Let’s face it, when bloggers are getting pitched by a brand, they immediately put up their sales radar. They want to protect their audience from your spammy marketing messages.

But when one of your customers approaches a blogger about the difference you made in their life, it’s different. It doesn’t feel like a pitch, it feels like a case study that must be shared.

If you set this up well, you’ll allow the customer to leverage benefits he or she can offer to a blogger—a pseudo-toolbox of resources such as cross-posting on each other’s blogs, joint media interviews and/or joint sponsorships. You’ll have to do some training with your customers on how and when it’s appropriate to use their toolbox, but it can be done.

A customer who knows when it’s appropriate to say, “Hey, I also have some contacts over at the company and if you’re interested in posting in their community I can make an introduction.” An approach like that doesn’t sound salesy or pushy but natural, and builds on the power of social media to connect like-minded individuals.

#3: It’s genuine, it’s real, and it isn’t marketing.

It’s such a crowded marketplace for advertisers that it has become really tough to break through the clutter. And we’re seeing this extend into the social space. By having a group of customers who are your brand ambassadors, you can easily break through with an authentic voice because it will sound different—ultimately it’s humanization of your brand at its best.

As much as you try to develop pretty marketing messages that deliver, this will sound different than anything you put together. The reality is that even if the customer said EXACTLY what you would’ve said, it will have a tone of genuine passion behind it that marketers struggle to convey without sounding pushy.

The key is to get beyond the solicited customer testimonial and actually let them generate their own content in their own words. Facebook does a fantastic job with their Facebook Stories section. If it’s appropriate for you to be involved in their content creation process, only edit for grammar. Leave subjective edits in the trashcan. Give customers best practices, rather than rules. That’s where the power of authenticity takes hold.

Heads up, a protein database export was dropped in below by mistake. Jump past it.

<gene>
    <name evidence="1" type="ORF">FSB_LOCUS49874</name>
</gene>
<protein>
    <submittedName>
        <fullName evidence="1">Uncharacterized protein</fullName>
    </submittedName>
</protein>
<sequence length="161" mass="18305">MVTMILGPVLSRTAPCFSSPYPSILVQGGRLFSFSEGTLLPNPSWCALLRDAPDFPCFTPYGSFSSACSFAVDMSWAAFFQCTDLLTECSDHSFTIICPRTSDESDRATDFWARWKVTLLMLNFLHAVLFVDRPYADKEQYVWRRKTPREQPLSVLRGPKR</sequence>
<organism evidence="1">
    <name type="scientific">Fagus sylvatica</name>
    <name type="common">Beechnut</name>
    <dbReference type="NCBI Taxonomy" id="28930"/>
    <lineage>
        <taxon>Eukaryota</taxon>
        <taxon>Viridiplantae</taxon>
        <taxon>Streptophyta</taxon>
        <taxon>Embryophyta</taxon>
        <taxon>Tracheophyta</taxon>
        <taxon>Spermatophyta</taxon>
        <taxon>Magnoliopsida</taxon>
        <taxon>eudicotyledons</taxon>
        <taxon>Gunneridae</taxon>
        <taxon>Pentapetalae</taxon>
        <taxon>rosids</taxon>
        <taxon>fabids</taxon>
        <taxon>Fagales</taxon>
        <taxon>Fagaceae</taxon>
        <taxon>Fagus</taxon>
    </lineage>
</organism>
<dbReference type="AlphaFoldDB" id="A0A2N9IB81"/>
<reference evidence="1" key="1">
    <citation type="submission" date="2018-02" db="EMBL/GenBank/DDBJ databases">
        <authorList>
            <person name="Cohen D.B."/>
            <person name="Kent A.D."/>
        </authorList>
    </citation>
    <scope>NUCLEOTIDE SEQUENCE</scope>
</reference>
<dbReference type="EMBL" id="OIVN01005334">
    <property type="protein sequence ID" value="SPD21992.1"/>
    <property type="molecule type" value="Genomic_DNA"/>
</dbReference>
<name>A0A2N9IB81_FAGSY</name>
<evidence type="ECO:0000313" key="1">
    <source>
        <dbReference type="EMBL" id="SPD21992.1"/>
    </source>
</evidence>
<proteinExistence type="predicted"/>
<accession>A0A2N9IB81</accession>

facebook stories

Fill out the short form at the bottom and select a theme and you're able to share your story in the application and with your friends through their news feeds.

The Risks of Relinquishing Brand Control

#1: Fear of the rogue customer.

Giving up brand control is a difficult proposition because companies are terrified that their customer may turn on them at some point and have a large following they’ve established with the company’s support. I want to say it’s a valid fear, but it really isn’t.

Tennis fans may remember when Martina Hingis filed a $40 million lawsuit against Sergio Tacchini, an Italian shoemaker, for giving her “shoes that injured her feet,” as ABC News reported. This came as a result of a “five-year endorsement deal that was to pay her (Hingis) $5.6 million.”

Examples like this seem to always make the headlines and it gets worse when you look at celebrity endorsements that are cancelled due to embarrassing activities in the celebrities’ personal lives. While these are the examples most people associate with a rogue customer, there’s a really important distinction.